Generally, at the High Commission in New Delhi, we were not at all upbeat when it came to furthering Bangladesh-India relations. On the Indian side, there was seldom the interest to look at Bangladesh in the context of its problems and expectations from India. Those days, the water issue was on top of the agenda. We had at the High Commission a First Secretary whose exclusive responsibility was to remain in constant touch with the officials of the Indian Water Ministry and the Indian Joint Rivers Committee. The officer was Khalilur Rahman whom most of us used to call Khalil Bhai. His feedback was always negative; that the Indian side never had any intention of considering giving Bangladesh share of the water of the common rivers of which the share of waters of the Ganges was of the highest importance to Bangladesh.

Rajiv Gandhi had no hang over from history; nor did he suffer from the mindset that the other politicians and the bureaucrats had about India’s neighbours. He made very positive gestures and we started to get very strong vibes that we would be able to achieve a major breakthrough on the Ganges water sharing. At one stage, the High Commissioner decided to communicate these strong vibes to Dhaka. On second thought and on the advice of Ahmed Tareq Karim, Khalil Bhai was sent to the JRC to find out the position. He was told by the JRC officials where most officers those days were from South India that our High Commissioner should do nothing on what the Prime Minister says because as far as the JRC was concerned, India’s stand on the Ganges water sharing had not changed even a bit. Those days the Indians would argue that there was little water in the Ganges at Farakkha during the lean season to share and that Bangladesh should build a link canal to bring the waters of the Brahmaputra through its own territory and join it with the Ganges at Farakkha and then share the augmented flow!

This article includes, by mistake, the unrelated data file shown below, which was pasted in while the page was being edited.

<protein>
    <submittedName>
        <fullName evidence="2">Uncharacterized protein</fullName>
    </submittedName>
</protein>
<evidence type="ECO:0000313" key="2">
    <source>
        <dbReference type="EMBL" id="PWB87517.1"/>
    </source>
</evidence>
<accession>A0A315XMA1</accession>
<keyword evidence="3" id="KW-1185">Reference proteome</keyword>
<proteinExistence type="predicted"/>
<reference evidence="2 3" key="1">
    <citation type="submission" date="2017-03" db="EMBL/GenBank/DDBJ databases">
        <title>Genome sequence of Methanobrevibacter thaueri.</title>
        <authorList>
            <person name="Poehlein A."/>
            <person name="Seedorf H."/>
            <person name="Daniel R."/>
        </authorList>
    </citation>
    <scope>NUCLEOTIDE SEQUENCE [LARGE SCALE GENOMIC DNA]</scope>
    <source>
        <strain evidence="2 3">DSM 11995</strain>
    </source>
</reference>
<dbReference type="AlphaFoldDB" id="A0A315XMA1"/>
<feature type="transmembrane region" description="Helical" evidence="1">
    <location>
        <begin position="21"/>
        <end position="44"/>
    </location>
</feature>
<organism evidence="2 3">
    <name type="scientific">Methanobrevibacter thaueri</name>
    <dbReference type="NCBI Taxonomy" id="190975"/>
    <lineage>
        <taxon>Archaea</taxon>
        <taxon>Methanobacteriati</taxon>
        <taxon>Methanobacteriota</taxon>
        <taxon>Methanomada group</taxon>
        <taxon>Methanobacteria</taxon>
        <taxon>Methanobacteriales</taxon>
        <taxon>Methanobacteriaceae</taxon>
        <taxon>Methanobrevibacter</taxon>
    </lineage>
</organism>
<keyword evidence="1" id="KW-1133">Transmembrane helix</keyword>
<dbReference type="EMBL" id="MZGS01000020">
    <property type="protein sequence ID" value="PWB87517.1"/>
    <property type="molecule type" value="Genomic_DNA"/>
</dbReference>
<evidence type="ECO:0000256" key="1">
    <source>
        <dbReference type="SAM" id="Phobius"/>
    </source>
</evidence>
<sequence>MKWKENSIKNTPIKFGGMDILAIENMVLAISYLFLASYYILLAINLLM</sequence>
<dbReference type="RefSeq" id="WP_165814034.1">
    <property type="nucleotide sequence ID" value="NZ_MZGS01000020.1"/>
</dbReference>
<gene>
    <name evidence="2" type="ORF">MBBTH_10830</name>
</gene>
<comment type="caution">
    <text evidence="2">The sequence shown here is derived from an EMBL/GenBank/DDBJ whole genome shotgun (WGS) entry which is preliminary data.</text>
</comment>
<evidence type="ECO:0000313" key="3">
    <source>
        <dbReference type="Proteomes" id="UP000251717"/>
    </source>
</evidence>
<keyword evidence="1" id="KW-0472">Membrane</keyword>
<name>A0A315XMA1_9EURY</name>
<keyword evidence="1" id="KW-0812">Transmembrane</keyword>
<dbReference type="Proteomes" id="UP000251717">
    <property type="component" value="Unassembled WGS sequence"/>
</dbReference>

Nevertheless, Rajiv Gandhi was indeed a breath of fresh air in Indian politics vis-à-vis the neighbours. We got an insight to this when Bangladesh was struck by a devastating cyclone in Urirchar. Just after the calamity, Tariq Karim received a call came from the PMO that the Joint Secretary there wanted to meet him immediately. If memory serves me right, the JS was Ronen Sen , later India’s Ambassador to Washington. After an hour or so he returned and he was excited. Rajiv Gandhi had decided to fly directly to Urirchar and see the devastation to express his sorrow and sympathy with the people of Bangladesh. The High Commissioner was again in Dhaka and we were given a very short time to get a feedback to the Indian side without anyone else other then Tareq Karim and I at the High Commission knowing what was about to transpire. Those were the days when we had to call Dhaka through the operator and sometimes, it would even take days to get a call. We somehow managed to contact the High Commissioner almost instantly and he was able to give us a positive feedback by the early hours of the following day.

Rajiv Gandhi’s visit was one of those rare occasions after 1971 when India made a gesture to reach out to the people of Bangladesh. But it was not long that the expectation generated by the visit was wasted away because at the bureaucratic level, India was in no mood to relent to the legitimate demands of its neighbours. Of course, Bangladesh also contributed its own share to help India harden its attitude and the closeness of the military led regime towards Pakistan was one cause for India’s unrelenting stance and for us at the High Commission, sometimes quite an embarrassment in the context of our war of liberation.

The writer is a former Ambassador to Japan and can be reached on email